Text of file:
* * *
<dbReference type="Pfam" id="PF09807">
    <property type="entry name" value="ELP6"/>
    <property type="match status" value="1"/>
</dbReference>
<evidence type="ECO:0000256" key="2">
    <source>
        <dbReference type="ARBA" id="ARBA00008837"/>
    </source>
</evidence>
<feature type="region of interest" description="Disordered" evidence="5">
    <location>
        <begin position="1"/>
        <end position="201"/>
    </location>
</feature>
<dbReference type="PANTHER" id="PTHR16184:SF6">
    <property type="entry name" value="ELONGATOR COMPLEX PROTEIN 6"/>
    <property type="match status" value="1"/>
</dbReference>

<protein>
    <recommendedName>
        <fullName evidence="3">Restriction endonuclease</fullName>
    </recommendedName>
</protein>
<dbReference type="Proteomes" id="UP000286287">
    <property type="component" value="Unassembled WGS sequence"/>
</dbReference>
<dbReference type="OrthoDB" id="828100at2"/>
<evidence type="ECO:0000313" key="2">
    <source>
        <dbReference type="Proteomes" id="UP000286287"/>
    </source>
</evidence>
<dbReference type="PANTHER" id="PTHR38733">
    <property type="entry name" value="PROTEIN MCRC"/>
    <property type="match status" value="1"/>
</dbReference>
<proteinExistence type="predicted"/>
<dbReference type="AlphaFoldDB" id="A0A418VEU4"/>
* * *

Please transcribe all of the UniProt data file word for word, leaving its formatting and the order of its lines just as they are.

<dbReference type="Pfam" id="PF09807">
    <property type="entry name" value="ELP6"/>
    <property type="match status" value="1"/>
</dbReference>
<evidence type="ECO:0000256" key="2">
    <source>
        <dbReference type="ARBA" id="ARBA00008837"/>
    </source>
</evidence>
<feature type="region of interest" description="Disordered" evidence="5">
    <location>
        <begin position="1"/>
        <end position="201"/>
    </location>
</feature>
<dbReference type="PANTHER" id="PTHR16184:SF6">
    <property type="entry name" value="ELONGATOR COMPLEX PROTEIN 6"/>
    <property type="match status" value="1"/>
</dbReference>

<protein>
    <recommendedName>
        <fullName evidence="3">Restriction endonuclease</fullName>
    </recommendedName>
</protein>
<dbReference type="Proteomes" id="UP000286287">
    <property type="component" value="Unassembled WGS sequence"/>
</dbReference>
<dbReference type="OrthoDB" id="828100at2"/>
<evidence type="ECO:0000313" key="2">
    <source>
        <dbReference type="Proteomes" id="UP000286287"/>
    </source>
</evidence>
<dbReference type="PANTHER" id="PTHR38733">
    <property type="entry name" value="PROTEIN MCRC"/>
    <property type="match status" value="1"/>
</dbReference>
<proteinExistence type="predicted"/>
<dbReference type="AlphaFoldDB" id="A0A418VEU4"/>